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Editorial Information

Richard Laven PhD BVetMed MRCVS

Published 2006

Ammoniated Feeds

This bulletin was written between 2000-2006 and is currently being updated, you should be aware that some of the details may have changed since publishing

Veterinary problems with ammonia-treated forages

There are four reasons for adding ammonia to cattle forages:

  1. Treatment of lower quality forages with ammonia reduces the amount of indigestible lignin in the feed thus increasing feed digestibility (and quality) - useful for straw and poor quality hay
  2. Ammonia is a non-protein nitrogen source that rumen micro-organisms can use to make microbial protein. Adding ammonia to feed effectively increases its crude protein content.
  3. Adding ammonia to whole crop silage can reduce the breakdown of true protein during the fermentation process, again increasing the quality of the end product
  4. Adding ammonia inhibits mould - useful for wet hay

However if ammonia is used to treat relatively high sugar forages then problems can result with cattle showing nervous signs. The condition is often described as "bovine bonkers". The most likely cause of the problem are imidazoles, which are by products of the reaction between ammonia and plant sugars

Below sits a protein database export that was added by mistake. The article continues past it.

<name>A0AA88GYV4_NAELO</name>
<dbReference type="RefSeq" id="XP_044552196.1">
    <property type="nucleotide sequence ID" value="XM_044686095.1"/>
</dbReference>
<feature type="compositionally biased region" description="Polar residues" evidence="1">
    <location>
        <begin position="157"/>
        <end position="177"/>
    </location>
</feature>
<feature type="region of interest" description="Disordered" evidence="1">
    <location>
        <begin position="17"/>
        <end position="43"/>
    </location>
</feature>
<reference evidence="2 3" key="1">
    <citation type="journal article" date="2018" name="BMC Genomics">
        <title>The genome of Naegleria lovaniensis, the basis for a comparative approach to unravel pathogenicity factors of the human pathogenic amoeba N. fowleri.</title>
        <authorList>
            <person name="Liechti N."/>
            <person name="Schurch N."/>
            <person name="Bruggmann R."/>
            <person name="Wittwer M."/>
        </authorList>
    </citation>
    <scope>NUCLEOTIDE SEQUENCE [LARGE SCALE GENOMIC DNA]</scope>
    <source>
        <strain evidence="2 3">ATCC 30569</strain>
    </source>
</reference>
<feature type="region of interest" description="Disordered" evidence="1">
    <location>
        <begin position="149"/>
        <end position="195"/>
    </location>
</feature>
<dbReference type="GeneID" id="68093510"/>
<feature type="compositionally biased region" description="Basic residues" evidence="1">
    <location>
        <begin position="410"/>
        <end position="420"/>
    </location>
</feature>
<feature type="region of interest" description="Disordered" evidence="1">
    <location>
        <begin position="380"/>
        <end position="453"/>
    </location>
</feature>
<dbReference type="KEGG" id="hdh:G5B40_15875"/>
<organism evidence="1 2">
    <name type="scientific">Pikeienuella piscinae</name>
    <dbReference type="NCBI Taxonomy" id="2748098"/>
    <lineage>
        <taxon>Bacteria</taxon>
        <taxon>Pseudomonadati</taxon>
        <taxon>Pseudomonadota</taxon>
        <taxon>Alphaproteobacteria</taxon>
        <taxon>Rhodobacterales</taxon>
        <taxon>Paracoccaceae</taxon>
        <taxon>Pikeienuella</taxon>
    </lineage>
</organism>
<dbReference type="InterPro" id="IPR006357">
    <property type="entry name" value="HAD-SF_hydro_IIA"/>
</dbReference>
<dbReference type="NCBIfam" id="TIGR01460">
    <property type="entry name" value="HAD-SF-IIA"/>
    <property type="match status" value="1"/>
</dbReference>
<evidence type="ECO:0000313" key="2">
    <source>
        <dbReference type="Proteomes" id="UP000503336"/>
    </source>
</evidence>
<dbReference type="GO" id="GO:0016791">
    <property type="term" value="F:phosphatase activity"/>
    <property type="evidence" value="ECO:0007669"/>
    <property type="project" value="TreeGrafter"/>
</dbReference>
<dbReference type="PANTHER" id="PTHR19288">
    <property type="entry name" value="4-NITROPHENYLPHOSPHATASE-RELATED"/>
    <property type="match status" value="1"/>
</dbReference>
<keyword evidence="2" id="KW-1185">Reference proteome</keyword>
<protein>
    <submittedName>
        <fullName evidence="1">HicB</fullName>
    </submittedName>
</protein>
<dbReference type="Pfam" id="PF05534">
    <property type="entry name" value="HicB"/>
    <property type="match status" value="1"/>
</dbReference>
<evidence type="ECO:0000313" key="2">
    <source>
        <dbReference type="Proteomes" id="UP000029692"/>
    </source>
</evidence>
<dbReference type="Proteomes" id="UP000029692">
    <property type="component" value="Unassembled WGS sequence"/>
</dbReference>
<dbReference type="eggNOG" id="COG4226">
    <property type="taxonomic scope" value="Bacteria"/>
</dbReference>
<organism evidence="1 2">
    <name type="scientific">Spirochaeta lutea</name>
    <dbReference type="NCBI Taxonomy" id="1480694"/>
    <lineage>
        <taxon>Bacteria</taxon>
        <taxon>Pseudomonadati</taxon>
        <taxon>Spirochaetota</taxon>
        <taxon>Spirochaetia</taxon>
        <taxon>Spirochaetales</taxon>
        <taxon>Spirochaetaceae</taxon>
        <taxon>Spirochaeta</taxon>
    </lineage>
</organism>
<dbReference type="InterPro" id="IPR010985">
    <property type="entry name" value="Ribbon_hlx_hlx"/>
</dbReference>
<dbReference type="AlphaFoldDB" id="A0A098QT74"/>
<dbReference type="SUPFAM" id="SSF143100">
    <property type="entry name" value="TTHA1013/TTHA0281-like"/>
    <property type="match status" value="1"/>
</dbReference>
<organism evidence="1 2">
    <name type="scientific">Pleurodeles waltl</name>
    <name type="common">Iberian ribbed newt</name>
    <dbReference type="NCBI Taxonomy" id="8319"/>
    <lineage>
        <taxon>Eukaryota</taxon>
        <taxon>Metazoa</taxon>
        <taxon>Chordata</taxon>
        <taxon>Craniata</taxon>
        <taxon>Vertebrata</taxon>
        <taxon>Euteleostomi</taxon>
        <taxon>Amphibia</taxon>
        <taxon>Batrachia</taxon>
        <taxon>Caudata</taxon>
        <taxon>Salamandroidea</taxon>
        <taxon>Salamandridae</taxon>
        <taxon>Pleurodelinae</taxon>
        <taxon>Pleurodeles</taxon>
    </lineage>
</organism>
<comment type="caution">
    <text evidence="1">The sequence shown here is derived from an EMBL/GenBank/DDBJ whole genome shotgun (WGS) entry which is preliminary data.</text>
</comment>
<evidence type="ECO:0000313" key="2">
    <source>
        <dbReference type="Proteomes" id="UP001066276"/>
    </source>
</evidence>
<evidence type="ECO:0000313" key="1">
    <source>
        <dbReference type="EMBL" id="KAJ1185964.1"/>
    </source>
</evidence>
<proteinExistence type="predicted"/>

Clinical Signs

The signs are usually seen within hours of eating the ammonia-treated feed. The higher the dose the faster the signs develop.

  • Hyper excitability is the primary sign - restlessness,
  • Affected cattle run in circles, collide with inanimate objects and may stampede.
  • Frequent urination and defaecation
  • Sweating and fever
  • Bellowing
  • Unsteady gait
  • Muscle tremors including ear twitching and  blinking.

Signs usually last for around 5 minutes and may be repeated at 20 -30 minute intervals. During these intervals affected animals will resume eating and show no signs. Signs have also been reported in calves nursing cows eating ammoniated forages but this is not a consistent finding


The clinical signs are very useful particularly in conjunction with access to ammonia-treated forages.

However, there are no definitive tests so the diagnosis has to remain presumptive

Get veterinary advice as soon as possible to rule out other causes of nervous disease.


No treatment has been found

Remove the source of ammonia


Roughage containing high levels of reduced sugars, including grass and whole crop feeds, should not be treated with ammonia, nor should forages that are already mouldy.

High levels of moisture in the forage and high environmental temperatures predispose to the production of the toxin so avoid treating wet forages with ammonia particularly in summer. Also ensure that the percentage of ammonia is less than 3%.

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